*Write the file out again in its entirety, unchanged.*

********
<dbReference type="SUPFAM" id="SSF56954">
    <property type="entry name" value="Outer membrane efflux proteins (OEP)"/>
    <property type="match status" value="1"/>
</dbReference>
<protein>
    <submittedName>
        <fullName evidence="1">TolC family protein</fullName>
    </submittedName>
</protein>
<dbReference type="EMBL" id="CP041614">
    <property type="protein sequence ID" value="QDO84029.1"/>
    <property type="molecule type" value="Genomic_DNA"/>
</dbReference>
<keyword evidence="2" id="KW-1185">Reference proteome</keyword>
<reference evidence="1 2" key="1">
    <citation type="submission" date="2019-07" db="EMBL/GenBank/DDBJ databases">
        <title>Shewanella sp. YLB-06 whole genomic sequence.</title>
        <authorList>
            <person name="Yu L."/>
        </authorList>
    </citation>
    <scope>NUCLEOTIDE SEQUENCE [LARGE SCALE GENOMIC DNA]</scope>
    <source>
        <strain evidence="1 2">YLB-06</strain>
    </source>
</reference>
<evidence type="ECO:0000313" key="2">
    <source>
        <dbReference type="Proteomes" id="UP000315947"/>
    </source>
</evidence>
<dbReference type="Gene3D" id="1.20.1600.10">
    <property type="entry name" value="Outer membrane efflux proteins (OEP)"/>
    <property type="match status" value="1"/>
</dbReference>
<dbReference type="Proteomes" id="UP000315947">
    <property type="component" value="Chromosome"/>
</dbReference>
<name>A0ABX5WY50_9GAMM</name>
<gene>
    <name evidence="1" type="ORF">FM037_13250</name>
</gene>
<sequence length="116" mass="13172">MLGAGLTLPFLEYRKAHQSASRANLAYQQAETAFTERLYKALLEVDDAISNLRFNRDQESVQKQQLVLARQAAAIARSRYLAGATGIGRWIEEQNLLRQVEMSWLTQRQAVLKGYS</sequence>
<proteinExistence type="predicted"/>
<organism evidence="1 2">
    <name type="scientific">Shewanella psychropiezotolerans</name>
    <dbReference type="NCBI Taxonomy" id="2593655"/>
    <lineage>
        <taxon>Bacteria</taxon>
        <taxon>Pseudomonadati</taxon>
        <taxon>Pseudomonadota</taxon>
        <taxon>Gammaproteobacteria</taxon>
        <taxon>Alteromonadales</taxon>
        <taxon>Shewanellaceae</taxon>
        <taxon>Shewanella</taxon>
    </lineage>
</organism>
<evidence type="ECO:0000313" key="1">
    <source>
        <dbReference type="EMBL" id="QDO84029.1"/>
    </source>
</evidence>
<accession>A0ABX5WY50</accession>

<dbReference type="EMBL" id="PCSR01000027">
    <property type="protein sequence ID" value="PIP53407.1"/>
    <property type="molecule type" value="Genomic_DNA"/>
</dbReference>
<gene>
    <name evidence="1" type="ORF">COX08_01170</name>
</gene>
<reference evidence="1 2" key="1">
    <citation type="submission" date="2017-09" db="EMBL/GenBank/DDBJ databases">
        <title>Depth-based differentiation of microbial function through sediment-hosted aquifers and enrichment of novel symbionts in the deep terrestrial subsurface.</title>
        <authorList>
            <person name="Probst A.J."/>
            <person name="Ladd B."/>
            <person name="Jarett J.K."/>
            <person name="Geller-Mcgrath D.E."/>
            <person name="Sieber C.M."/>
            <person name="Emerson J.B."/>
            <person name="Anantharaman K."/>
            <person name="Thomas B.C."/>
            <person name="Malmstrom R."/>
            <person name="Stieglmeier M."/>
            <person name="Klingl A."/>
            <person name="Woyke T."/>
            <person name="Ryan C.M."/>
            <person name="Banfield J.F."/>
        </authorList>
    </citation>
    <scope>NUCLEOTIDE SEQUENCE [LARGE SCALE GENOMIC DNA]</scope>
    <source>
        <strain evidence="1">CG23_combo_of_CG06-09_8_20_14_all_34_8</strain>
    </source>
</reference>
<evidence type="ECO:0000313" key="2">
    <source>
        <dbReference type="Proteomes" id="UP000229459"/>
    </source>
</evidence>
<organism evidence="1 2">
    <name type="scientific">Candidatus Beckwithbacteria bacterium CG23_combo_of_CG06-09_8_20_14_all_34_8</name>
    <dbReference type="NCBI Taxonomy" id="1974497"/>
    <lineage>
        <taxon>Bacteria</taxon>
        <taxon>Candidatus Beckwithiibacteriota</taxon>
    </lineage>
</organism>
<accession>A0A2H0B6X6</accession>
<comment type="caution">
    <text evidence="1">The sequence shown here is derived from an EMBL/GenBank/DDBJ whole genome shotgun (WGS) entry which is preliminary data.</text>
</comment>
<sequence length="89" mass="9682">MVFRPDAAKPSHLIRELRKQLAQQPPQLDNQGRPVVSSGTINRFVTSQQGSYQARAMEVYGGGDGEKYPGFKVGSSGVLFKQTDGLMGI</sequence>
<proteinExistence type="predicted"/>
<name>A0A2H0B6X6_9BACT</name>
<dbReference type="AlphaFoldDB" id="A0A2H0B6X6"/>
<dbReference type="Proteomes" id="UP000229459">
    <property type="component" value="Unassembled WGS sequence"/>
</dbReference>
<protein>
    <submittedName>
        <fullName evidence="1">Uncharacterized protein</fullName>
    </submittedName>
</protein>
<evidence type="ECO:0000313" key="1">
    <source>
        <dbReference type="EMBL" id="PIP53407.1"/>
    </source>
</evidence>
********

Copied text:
<dbReference type="SUPFAM" id="SSF56954">
    <property type="entry name" value="Outer membrane efflux proteins (OEP)"/>
    <property type="match status" value="1"/>
</dbReference>
<protein>
    <submittedName>
        <fullName evidence="1">TolC family protein</fullName>
    </submittedName>
</protein>
<dbReference type="EMBL" id="CP041614">
    <property type="protein sequence ID" value="QDO84029.1"/>
    <property type="molecule type" value="Genomic_DNA"/>
</dbReference>
<keyword evidence="2" id="KW-1185">Reference proteome</keyword>
<reference evidence="1 2" key="1">
    <citation type="submission" date="2019-07" db="EMBL/GenBank/DDBJ databases">
        <title>Shewanella sp. YLB-06 whole genomic sequence.</title>
        <authorList>
            <person name="Yu L."/>
        </authorList>
    </citation>
    <scope>NUCLEOTIDE SEQUENCE [LARGE SCALE GENOMIC DNA]</scope>
    <source>
        <strain evidence="1 2">YLB-06</strain>
    </source>
</reference>
<evidence type="ECO:0000313" key="2">
    <source>
        <dbReference type="Proteomes" id="UP000315947"/>
    </source>
</evidence>
<dbReference type="Gene3D" id="1.20.1600.10">
    <property type="entry name" value="Outer membrane efflux proteins (OEP)"/>
    <property type="match status" value="1"/>
</dbReference>
<dbReference type="Proteomes" id="UP000315947">
    <property type="component" value="Chromosome"/>
</dbReference>
<name>A0ABX5WY50_9GAMM</name>
<gene>
    <name evidence="1" type="ORF">FM037_13250</name>
</gene>
<sequence length="116" mass="13172">MLGAGLTLPFLEYRKAHQSASRANLAYQQAETAFTERLYKALLEVDDAISNLRFNRDQESVQKQQLVLARQAAAIARSRYLAGATGIGRWIEEQNLLRQVEMSWLTQRQAVLKGYS</sequence>
<proteinExistence type="predicted"/>
<organism evidence="1 2">
    <name type="scientific">Shewanella psychropiezotolerans</name>
    <dbReference type="NCBI Taxonomy" id="2593655"/>
    <lineage>
        <taxon>Bacteria</taxon>
        <taxon>Pseudomonadati</taxon>
        <taxon>Pseudomonadota</taxon>
        <taxon>Gammaproteobacteria</taxon>
        <taxon>Alteromonadales</taxon>
        <taxon>Shewanellaceae</taxon>
        <taxon>Shewanella</taxon>
    </lineage>
</organism>
<evidence type="ECO:0000313" key="1">
    <source>
        <dbReference type="EMBL" id="QDO84029.1"/>
    </source>
</evidence>
<accession>A0ABX5WY50</accession>

<dbReference type="EMBL" id="PCSR01000027">
    <property type="protein sequence ID" value="PIP53407.1"/>
    <property type="molecule type" value="Genomic_DNA"/>
</dbReference>
<gene>
    <name evidence="1" type="ORF">COX08_01170</name>
</gene>
<reference evidence="1 2" key="1">
    <citation type="submission" date="2017-09" db="EMBL/GenBank/DDBJ databases">
        <title>Depth-based differentiation of microbial function through sediment-hosted aquifers and enrichment of novel symbionts in the deep terrestrial subsurface.</title>
        <authorList>
            <person name="Probst A.J."/>
            <person name="Ladd B."/>
            <person name="Jarett J.K."/>
            <person name="Geller-Mcgrath D.E."/>
            <person name="Sieber C.M."/>
            <person name="Emerson J.B."/>
            <person name="Anantharaman K."/>
            <person name="Thomas B.C."/>
            <person name="Malmstrom R."/>
            <person name="Stieglmeier M."/>
            <person name="Klingl A."/>
            <person name="Woyke T."/>
            <person name="Ryan C.M."/>
            <person name="Banfield J.F."/>
        </authorList>
    </citation>
    <scope>NUCLEOTIDE SEQUENCE [LARGE SCALE GENOMIC DNA]</scope>
    <source>
        <strain evidence="1">CG23_combo_of_CG06-09_8_20_14_all_34_8</strain>
    </source>
</reference>
<evidence type="ECO:0000313" key="2">
    <source>
        <dbReference type="Proteomes" id="UP000229459"/>
    </source>
</evidence>
<organism evidence="1 2">
    <name type="scientific">Candidatus Beckwithbacteria bacterium CG23_combo_of_CG06-09_8_20_14_all_34_8</name>
    <dbReference type="NCBI Taxonomy" id="1974497"/>
    <lineage>
        <taxon>Bacteria</taxon>
        <taxon>Candidatus Beckwithiibacteriota</taxon>
    </lineage>
</organism>
<accession>A0A2H0B6X6</accession>
<comment type="caution">
    <text evidence="1">The sequence shown here is derived from an EMBL/GenBank/DDBJ whole genome shotgun (WGS) entry which is preliminary data.</text>
</comment>
<sequence length="89" mass="9682">MVFRPDAAKPSHLIRELRKQLAQQPPQLDNQGRPVVSSGTINRFVTSQQGSYQARAMEVYGGGDGEKYPGFKVGSSGVLFKQTDGLMGI</sequence>
<proteinExistence type="predicted"/>
<name>A0A2H0B6X6_9BACT</name>
<dbReference type="AlphaFoldDB" id="A0A2H0B6X6"/>
<dbReference type="Proteomes" id="UP000229459">
    <property type="component" value="Unassembled WGS sequence"/>
</dbReference>
<protein>
    <submittedName>
        <fullName evidence="1">Uncharacterized protein</fullName>
    </submittedName>
</protein>
<evidence type="ECO:0000313" key="1">
    <source>
        <dbReference type="EMBL" id="PIP53407.1"/>
    </source>
</evidence>